By N. K. Bary

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**Additional resources for A Treatise on Trigonometric Series. Volume 1**

**Example text**

Then t0 can be found, — njn < t0 < π/η, such that Ψη(ίο) < 0. 1) We suppose that 0 < t0 < njn (in the case when — n\n < t < 0, the reasoning must be carried out not for [0, 2n] but for [— 2 π , 0]; otherwise everything is exactly the same). 1)]. Meanwhile, we will show that it has not less than 2« + 1 roots. Indeed, we have for any k kn\ ( kn\ ( and since |Γ„(χ)| < M, then %pn{knjn) has the sign (— l) fc+1 or = 0. In particular, ψη(η/η) > 0 and therefore in the interval [tQ,njn] the function xpn{f) has a root.

This holds for all values of n (n = 1, 2 , . . ) . The orthogonality of the system {rn(x)} ob- 52 BASIC THEORY OF T R I G O N O M E T R I C SERIES tained in the interval [0,1] follows from the fact that if m # n (let m < ή), then the function rn(x) in every interval when rm(x) is constant takes the value + 1 just as many times as the value — 1 and the lengths of the intervals in which it is constant are all equal. Thus we are satisfied that 1 = 0 S rm{x)rn{x)dx o (m φ ή). Since for any n we have r2n(x) = 1 everywhere, apart from a finite number of points, then the system {rn(x)} is normalf.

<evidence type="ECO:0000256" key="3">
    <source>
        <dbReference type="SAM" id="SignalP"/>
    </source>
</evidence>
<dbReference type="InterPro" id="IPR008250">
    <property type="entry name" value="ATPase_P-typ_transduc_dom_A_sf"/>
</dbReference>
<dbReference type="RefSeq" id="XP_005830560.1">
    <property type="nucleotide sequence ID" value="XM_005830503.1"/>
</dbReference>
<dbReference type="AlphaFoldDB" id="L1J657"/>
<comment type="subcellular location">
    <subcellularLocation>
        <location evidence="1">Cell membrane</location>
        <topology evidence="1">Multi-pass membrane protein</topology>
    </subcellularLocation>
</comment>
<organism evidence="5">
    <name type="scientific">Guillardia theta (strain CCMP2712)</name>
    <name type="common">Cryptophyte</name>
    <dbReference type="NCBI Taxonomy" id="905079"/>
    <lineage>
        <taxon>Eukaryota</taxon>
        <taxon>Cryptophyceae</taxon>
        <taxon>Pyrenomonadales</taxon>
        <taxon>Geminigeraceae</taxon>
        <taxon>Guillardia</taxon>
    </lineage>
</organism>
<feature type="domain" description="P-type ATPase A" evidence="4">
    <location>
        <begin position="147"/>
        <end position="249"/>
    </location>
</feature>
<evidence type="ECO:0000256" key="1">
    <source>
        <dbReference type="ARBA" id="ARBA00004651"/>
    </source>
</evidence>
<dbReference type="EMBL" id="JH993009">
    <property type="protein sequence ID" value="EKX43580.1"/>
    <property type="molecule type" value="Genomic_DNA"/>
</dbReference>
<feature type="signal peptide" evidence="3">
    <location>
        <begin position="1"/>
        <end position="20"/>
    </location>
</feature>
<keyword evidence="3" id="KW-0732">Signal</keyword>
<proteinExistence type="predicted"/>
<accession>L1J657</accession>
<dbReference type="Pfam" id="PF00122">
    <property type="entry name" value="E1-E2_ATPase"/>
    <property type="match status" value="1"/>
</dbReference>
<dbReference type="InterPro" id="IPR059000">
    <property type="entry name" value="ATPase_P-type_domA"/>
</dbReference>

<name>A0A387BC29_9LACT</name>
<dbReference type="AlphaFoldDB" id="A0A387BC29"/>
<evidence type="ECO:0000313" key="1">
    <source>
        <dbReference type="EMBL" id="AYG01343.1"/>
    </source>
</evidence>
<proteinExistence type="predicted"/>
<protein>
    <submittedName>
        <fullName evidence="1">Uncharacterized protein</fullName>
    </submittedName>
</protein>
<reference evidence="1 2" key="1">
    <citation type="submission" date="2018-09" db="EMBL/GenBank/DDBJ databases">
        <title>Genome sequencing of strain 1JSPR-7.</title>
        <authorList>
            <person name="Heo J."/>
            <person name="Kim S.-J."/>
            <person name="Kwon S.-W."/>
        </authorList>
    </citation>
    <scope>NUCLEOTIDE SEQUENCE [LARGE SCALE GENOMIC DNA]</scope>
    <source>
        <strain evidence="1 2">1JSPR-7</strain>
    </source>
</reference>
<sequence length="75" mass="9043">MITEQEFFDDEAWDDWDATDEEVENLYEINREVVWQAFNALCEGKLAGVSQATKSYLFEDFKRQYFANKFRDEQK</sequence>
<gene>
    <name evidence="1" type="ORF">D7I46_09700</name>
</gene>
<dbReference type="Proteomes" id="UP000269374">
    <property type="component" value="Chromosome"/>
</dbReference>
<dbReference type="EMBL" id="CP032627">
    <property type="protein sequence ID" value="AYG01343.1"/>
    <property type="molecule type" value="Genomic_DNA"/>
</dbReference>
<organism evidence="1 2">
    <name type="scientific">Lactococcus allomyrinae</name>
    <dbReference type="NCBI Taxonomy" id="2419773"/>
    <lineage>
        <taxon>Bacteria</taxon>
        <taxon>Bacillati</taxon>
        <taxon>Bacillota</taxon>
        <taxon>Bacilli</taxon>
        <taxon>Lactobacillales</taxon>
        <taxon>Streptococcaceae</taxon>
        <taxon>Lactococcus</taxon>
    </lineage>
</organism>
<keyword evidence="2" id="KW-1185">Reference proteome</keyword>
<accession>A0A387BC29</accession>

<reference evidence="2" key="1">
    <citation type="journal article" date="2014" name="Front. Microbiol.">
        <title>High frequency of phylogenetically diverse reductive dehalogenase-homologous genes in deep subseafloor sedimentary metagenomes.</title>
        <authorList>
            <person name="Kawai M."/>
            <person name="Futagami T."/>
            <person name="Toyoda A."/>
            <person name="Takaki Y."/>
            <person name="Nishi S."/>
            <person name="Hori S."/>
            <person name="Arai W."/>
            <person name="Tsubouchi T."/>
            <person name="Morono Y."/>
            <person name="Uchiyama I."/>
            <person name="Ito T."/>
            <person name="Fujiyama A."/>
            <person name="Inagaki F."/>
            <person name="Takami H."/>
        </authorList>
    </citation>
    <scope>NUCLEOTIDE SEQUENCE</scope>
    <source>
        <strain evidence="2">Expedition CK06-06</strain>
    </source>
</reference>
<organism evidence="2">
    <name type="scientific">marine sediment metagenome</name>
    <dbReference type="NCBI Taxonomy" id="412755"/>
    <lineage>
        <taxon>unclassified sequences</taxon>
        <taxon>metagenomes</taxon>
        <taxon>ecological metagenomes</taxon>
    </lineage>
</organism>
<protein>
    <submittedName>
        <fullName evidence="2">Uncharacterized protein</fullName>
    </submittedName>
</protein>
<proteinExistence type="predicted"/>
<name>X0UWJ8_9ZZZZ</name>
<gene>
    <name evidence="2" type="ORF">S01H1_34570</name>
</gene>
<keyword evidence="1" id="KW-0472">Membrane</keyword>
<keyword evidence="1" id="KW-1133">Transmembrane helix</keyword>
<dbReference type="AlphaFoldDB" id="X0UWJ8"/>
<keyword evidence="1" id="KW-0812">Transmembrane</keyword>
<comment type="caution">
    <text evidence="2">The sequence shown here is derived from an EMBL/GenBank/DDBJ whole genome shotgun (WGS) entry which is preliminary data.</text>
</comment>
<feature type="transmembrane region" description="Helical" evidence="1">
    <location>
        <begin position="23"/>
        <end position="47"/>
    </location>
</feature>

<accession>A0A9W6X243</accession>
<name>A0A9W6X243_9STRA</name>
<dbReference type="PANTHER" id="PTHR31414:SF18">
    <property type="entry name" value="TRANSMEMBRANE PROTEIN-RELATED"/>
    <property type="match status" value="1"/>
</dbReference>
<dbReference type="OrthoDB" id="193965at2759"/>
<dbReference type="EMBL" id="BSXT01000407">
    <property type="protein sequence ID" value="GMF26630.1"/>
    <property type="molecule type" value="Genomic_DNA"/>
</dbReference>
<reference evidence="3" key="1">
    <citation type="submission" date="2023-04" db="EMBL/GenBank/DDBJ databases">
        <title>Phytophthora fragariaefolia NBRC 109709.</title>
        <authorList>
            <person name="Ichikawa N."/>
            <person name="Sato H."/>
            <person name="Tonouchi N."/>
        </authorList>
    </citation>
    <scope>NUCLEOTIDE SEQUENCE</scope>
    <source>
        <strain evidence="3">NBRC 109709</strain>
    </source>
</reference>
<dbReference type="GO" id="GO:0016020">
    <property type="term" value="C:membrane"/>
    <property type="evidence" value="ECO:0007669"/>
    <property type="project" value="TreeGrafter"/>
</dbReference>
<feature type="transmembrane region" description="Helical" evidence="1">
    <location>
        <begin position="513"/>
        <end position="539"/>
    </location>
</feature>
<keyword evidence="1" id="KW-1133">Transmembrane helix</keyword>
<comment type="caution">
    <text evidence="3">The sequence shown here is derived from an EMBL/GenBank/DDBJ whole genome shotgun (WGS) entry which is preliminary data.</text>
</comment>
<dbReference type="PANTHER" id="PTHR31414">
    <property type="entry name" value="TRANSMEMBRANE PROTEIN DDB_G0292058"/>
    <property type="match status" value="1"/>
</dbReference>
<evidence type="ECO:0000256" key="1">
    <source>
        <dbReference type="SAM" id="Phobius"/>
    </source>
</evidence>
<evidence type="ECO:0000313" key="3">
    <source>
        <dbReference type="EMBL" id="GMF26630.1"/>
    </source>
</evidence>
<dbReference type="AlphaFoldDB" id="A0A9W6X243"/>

T t Strictly speaking, these formulae were already known to Euler, but Fourier began to use them systematically; therefore they are traditionally called Fourier formulae and the corresponding series Fourier series. t t t For references to the text or formulae from the same chapter, the number of the chapter is omitted. 2). The numbers cn are called the complex Fourier coefficients of the function f (x). § 6. Problems in the theory of Fourier series; Fourier-Lebesgue series In §§ 4 and 5 we have solved only the problem of how the coefficients of a trigonometric series should be determined if we know that it converges uniformly to some function/(x).